2006_08_arts_niccage.jpgAs the summer season winds down over this Labor Day weekend, there's a few more big budget blockbusters vying for your attention. Nicolas Cage travels to a creepy island where a young girl has gone missing in Neil Labute's The Wicker Man. If you've ever seen the kitschy '70s original, you know this seems like an odd horror movie for a remake but maybe provocative Labute will make it more interesting than horrific. Playing a professional ass kicker, Jason Statham discovers he's been poisoned and has only an hour to live. Will he make it? You'll have to go see Crank to find out.

A basketball player trying to use his scholarship as an opportunity to get a med school degree is the story from Crossover, a sports drama starring Anthony Mackie, who gave such a stellar performance in Half Nelson. While his co-star Wayne Brady is so annoying he makes skin crawl, Mackie's acting could be worth the price of admission. Timmy and his faithful canine sidekick Lassie are back for another adventure in this new kids flick, aptly named Lassie. Set in the late '30s, Lassie has been sold to a wealthy family but travels many miles to get home to her beloved home in Yorkshire. We can feel the tears welling up already.

Mutual Appreciation, the second film by young director Andrew Bujalski begins its theatrical run this weekend at Cinema Village as a part of indieWire's Undiscovered Gems series. Set in Williamsburg, Justin Rice plays Alan, a musician who's recently hit town with lots of indie rock dreams and not a whole lot of capital. He spends his days dodging his Dad's phone calls, trying to drum up gigs and hanging out with his friends, Ellie (Rachel Clift) and Lawrence (Bujalski), whose relationship he seems to be disrupting. Shot in black and white and filled with scenes which are mostly just the banal moments of real life, Mutual Appreciation is both hipster arty and yet feels authentic. You can read an interview with director Andrew Bujalski on indieWire, posted earlier this week.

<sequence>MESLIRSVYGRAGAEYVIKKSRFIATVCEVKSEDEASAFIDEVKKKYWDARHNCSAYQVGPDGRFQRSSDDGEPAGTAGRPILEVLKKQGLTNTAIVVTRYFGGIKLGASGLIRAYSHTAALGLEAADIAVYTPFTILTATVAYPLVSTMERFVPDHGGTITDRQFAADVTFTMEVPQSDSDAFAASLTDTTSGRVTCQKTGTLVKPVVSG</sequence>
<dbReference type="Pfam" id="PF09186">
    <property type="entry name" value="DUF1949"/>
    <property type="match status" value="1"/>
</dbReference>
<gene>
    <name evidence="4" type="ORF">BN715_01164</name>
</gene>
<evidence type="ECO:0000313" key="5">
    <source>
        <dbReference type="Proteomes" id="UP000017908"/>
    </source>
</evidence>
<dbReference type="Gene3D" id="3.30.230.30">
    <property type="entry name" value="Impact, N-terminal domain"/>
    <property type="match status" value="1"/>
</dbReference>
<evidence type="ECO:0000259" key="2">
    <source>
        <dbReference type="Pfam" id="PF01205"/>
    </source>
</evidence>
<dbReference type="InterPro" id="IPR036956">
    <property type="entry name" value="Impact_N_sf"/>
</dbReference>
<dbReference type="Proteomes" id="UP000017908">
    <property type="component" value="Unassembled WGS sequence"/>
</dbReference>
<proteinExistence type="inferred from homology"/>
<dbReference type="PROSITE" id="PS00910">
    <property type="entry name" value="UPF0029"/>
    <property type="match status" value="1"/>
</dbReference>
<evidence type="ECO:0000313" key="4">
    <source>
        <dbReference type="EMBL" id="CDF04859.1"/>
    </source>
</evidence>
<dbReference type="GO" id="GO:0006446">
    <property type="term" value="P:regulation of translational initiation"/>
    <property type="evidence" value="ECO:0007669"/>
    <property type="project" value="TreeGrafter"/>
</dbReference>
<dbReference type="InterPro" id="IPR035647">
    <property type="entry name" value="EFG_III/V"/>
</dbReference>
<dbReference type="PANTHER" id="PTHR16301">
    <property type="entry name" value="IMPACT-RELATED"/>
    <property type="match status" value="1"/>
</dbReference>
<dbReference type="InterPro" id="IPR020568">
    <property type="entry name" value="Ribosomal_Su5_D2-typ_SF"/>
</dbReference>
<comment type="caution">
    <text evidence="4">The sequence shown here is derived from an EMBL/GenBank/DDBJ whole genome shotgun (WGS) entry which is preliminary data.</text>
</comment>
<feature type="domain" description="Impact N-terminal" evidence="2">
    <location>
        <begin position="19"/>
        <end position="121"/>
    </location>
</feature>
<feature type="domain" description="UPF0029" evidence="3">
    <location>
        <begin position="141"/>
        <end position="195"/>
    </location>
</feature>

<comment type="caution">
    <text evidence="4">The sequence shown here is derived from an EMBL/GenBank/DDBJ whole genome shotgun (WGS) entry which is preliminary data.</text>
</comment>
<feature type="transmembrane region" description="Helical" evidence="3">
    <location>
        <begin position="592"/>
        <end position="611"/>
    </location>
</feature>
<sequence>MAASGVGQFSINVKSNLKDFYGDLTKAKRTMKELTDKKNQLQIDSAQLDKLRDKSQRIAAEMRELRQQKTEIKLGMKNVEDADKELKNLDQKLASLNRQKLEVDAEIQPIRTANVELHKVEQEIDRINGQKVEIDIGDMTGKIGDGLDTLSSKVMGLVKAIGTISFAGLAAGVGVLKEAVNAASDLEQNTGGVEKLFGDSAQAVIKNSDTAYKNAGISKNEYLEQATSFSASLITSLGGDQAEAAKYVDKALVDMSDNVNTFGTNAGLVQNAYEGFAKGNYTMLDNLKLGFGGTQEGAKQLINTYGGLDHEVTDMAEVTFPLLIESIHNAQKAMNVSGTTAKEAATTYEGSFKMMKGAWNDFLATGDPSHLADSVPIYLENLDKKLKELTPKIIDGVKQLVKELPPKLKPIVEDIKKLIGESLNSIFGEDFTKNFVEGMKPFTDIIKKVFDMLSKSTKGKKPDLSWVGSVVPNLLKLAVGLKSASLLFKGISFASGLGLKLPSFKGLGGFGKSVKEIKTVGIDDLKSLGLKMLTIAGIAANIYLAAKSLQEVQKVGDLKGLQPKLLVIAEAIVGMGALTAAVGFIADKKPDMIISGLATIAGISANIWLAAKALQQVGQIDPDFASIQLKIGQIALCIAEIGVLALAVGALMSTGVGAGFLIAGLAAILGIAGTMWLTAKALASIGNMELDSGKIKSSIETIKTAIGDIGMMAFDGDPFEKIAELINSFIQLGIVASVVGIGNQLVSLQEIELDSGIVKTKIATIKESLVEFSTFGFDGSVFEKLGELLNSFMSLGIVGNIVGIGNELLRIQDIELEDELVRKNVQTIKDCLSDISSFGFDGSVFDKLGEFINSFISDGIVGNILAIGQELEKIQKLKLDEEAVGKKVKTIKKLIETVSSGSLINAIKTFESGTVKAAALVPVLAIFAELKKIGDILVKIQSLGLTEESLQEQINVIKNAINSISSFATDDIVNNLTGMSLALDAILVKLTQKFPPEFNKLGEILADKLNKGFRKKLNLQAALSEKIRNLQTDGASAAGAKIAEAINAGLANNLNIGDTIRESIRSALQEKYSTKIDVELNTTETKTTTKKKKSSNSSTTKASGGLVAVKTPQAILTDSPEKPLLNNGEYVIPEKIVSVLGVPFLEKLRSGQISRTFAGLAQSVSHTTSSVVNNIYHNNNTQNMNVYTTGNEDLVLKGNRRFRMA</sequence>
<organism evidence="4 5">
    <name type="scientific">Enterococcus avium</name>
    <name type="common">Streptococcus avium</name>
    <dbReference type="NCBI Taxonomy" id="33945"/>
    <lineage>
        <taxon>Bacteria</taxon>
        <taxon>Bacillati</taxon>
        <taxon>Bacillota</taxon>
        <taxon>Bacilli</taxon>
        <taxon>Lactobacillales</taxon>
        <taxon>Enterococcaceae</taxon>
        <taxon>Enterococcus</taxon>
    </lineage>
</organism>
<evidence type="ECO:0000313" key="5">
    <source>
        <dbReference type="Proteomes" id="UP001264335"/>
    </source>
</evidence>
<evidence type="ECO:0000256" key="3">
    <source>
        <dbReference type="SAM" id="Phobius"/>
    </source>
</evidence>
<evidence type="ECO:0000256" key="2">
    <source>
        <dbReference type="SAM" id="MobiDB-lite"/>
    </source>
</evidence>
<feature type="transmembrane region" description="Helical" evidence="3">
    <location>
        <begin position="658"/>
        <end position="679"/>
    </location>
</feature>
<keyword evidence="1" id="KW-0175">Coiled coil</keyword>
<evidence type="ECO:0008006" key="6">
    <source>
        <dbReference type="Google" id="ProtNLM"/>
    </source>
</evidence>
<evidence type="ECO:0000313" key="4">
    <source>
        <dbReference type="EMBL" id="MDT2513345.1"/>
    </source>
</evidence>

If you've been sorely missing some over the top comedy, '50s style, Film Forum has come to your aid with their mini Tashlin series which kicks off this weekend. We've heard raves about his 1957 flick, Will Success Spoil Rock Hunter? which begins the run on Friday. It stars Tony Randall and the completely babelicious Jayne Mansfield in a satire of the post war Madison Avenue ad game.

Over at the Pioneer Theater at Two Boots, they're continuing the Vloggers Unite series with LOL, an indie made with non professional actors and video contributions from around the world. Also worth venturing to the East Village for is a late night screening of the '60s classic, Easy Rider. If you're not able to get out of town for the long weekend, consider this your escape as Peter Fonda and Dennis Hopper, who also directs, take to the open road aboard their bad ass choppers. This is one of the movies that really encapsulates its decade and shouldn't be missed. It plays this Saturday at 11 pm, and the subsequent 5 Saturdays at the same time, so you have a few chances to catch it.

Gothamist Pick:
If the MPAA and the whole ratings system always seemed to you like an elaborate racket to keep filmmakers under their ideological thumb, you're not alone. A new documentary that got raves at this year's Sundance Film Festival, This Film Is Not Yet Rated comes out this weekend. In it, filmmaker Kirby Dick tries to pull back the curtain over this shadowy organization which decides what can stay in movies and what should be cut. He's uses a private investigator and whatever means necessary to expose who exactly is making these movie choices. A controversial flick to say the least, it features interviews with cinematic envelope pushers like John Waters, Kimberly Pierce, Matt Stone and Atom Egoyan.

Nicolas Cage wants Ellen Burstyn to tell him what's up with the folks from Summersisle in this Production Still from The Wicker Man.